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CommentInsight & Opinion

Why granting a licence to HKTV would be good for the market

Mike Rowse says even given a 'step by step' expansion, competition policy favours a new player

PUBLISHED : Monday, 28 October, 2013, 3:26am
UPDATED : Tuesday, 29 October, 2013, 4:54pm
 

It took an act of divine intervention to deny Hong Kong Television (HKTV) a free-to-air licence in the recent government exercise, I can exclusively reveal.

Consider the circumstances: there are four existing players in the TV market, two with free-to-air licences (TVB and ATV) and two with cable operations (Now TV owned by PCCW, and i-Cable owned by Wharf). There were three applicants for new free-to-air licences: the two cable operators, and HKTV, owned by maverick media personality Ricky Wong Wai-kay.

The government had previously indicated that there was no limit to the number of additional licences that could be issued. The Broadcasting Authority, the principal advisory body, had supported all three applications.

In the circumstances, the decision by the Chief Executive in Council, after more than two years of consideration within the administration, came as something of a surprise: there would after all be a limit on the number of new licences issued, the successful ones were those by the incumbent cable operators and the sole new bidder would be the only applicant to miss out.

Does this result ring any bells? Regular churchgoers will have spotted the parallel immediately. The Gospel according to Saint Matthew, Chapter 13, Verse 12: "For whosoever hath, to him shall be given, and he shall have more abundance…"

Enough frivolity, we must blow away some of the froth and focus on key issues.

Let us deal with the froth first. Of course, final authority rests with the Chief Executive in Council and of course the contents of its deliberations must remain confidential. And there is absolutely no way a previous minister would or could have promised HKTV that a licence would be granted. Bearing in mind all the hoops to jump through, it is simply not in the minister's gift. The most anyone could have said is that interested parties were free to apply if they felt they met the conditions.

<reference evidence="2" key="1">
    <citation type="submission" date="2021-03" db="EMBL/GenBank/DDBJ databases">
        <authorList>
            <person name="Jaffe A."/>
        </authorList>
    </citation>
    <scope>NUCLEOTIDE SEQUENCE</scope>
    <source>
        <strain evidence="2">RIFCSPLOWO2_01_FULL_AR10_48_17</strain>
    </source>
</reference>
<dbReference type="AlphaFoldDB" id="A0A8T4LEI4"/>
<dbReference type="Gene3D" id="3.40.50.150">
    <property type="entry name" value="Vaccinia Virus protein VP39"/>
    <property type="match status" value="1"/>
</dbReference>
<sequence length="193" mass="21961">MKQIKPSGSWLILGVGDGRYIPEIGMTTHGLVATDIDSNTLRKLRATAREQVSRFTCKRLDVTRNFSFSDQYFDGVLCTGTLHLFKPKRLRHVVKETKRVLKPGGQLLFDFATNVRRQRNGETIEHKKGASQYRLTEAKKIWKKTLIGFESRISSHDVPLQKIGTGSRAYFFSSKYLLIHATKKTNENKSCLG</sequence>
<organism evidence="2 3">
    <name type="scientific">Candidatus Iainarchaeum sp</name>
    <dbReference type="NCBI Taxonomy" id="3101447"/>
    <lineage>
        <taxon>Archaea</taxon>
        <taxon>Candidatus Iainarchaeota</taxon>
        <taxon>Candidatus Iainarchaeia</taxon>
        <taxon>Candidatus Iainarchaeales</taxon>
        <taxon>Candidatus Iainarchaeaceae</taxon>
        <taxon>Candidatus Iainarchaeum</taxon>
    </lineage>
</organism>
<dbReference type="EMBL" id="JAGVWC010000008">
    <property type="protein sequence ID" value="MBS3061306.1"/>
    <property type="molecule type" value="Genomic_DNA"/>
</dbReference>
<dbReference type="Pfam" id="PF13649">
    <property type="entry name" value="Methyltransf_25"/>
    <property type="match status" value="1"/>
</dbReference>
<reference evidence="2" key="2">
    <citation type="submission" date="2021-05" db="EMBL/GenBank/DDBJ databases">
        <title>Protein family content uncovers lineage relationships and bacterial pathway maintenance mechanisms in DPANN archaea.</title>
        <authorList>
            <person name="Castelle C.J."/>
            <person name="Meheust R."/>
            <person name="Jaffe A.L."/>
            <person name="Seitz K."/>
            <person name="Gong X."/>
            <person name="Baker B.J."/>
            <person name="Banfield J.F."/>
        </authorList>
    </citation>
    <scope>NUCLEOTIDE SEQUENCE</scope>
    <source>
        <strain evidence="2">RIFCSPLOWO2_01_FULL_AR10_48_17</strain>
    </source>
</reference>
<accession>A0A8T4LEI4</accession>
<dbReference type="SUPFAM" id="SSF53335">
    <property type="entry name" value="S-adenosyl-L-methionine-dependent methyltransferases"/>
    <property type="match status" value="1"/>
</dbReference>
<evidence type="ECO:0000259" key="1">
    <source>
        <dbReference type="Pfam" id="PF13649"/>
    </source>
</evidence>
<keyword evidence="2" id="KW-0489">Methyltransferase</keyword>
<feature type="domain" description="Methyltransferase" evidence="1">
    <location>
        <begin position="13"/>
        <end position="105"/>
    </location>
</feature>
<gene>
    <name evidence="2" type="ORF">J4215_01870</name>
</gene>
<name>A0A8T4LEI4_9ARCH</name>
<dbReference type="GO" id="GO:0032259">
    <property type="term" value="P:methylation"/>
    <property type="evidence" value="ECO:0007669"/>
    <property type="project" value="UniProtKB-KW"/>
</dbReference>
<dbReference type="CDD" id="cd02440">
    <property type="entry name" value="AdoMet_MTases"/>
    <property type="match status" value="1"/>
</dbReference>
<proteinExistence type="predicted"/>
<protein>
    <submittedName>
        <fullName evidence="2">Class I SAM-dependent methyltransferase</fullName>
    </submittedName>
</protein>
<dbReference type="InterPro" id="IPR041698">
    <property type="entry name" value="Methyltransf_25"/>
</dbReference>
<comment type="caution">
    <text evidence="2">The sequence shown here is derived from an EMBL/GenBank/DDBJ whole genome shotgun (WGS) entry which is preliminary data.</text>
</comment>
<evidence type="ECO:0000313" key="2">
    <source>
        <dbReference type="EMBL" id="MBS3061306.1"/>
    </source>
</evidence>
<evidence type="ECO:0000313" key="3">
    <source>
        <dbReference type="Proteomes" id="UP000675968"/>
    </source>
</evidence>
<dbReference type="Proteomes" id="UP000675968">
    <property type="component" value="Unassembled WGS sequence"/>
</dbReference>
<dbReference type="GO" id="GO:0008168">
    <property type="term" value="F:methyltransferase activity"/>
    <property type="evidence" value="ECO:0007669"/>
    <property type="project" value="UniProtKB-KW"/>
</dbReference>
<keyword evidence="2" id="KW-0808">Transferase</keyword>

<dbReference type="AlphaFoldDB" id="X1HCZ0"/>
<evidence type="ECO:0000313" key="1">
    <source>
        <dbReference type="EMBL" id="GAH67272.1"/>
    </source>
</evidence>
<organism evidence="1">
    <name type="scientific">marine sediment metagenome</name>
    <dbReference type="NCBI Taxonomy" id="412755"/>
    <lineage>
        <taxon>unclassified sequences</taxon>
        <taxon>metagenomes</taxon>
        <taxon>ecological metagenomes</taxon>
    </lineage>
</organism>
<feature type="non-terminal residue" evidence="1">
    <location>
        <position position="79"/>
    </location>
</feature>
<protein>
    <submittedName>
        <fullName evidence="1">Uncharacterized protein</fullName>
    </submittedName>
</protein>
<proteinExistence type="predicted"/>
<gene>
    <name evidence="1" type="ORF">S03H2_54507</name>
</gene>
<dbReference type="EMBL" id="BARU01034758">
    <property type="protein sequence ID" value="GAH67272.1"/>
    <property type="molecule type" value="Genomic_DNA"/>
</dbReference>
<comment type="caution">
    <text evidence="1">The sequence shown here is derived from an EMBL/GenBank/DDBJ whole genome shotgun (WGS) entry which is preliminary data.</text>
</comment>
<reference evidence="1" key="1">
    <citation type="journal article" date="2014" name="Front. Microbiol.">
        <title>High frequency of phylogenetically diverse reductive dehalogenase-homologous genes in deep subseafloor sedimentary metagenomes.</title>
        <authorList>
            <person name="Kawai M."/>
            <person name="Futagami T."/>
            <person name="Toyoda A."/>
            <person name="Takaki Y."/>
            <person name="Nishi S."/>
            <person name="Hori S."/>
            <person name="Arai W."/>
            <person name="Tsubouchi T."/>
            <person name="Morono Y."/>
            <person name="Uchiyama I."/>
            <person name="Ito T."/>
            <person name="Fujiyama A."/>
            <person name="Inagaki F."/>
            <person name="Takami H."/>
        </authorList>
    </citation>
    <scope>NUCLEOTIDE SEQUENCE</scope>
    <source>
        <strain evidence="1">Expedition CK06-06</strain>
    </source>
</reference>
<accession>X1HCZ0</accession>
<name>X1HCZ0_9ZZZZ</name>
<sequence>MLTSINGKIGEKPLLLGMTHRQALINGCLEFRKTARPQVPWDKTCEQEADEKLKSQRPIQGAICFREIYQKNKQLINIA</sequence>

All that said, given the political storm fast erupting, it is essential that the government give a much more detailed explanation for its thinking.

The main angle that needs to be addressed is the administration's commitment to open competition. It is sometimes overlooked that the minister responsible for broadcasting issues - the secretary for commerce and economic development - is also responsible for competition policy.

One explanation for the decision to approve only two licences is a consultant's report, which suggested the market could only support a total of four free-to-air licences.

But that report presumably does not tell us which four, and the traditional Hong Kong way of settling an issue like this is to let the market decide: give all qualified applicants a licence and see who survives.

The consultant could be wrong: it might be only three, it could be all five. But the government should not be taking the decision on the public's behalf; it should be made by consumer choice.

If we set the purest option on one side for a moment, and accept that the market should be expanded "step by step", then the question arises who should get the first new licences.

From the perspective of competition policy, priority should surely be given to new applicants not already present in the market, provided they meet the minimum conditions.

Since all three applications were endorsed by the Broadcasting Authority, we can assume that HKTV did meet the conditions.

The logic here is that a new entrant is starting from scratch and needs time and space to build up market share. Existing operators would still be able to join in later because they have a base from which to grow, whereas the new guy would find it very difficult to start out when there were already four free-to-air licencees out there.

So, there you have it, even if HKTV were judged to be the weakest of the new applicants (and we do not know for sure that was the case), provided it met minimum conditions, the company should still have got the first new licence to be issued, on competition policy grounds.

Before closing, I should finish the quote from Mathew which I began above "…but whosoever hath not, from him shall be taken away even that he hath."

Poor Ricky. We should all remember him in our prayers.

Mike Rowse is managing director of Stanton Chase International and an adjunct professor at the Chinese University of Hong Kong. mike@rowse.com.hk

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yty07
Another explanation besides an act of divine intervention is that CY is deliberately trying to nurture public hatred bit by bit towards a government ruled by a CE not elected by the public to push Beijing for the urgency of letting Hong Kong go universal suffrage.
 
 
 
 
 

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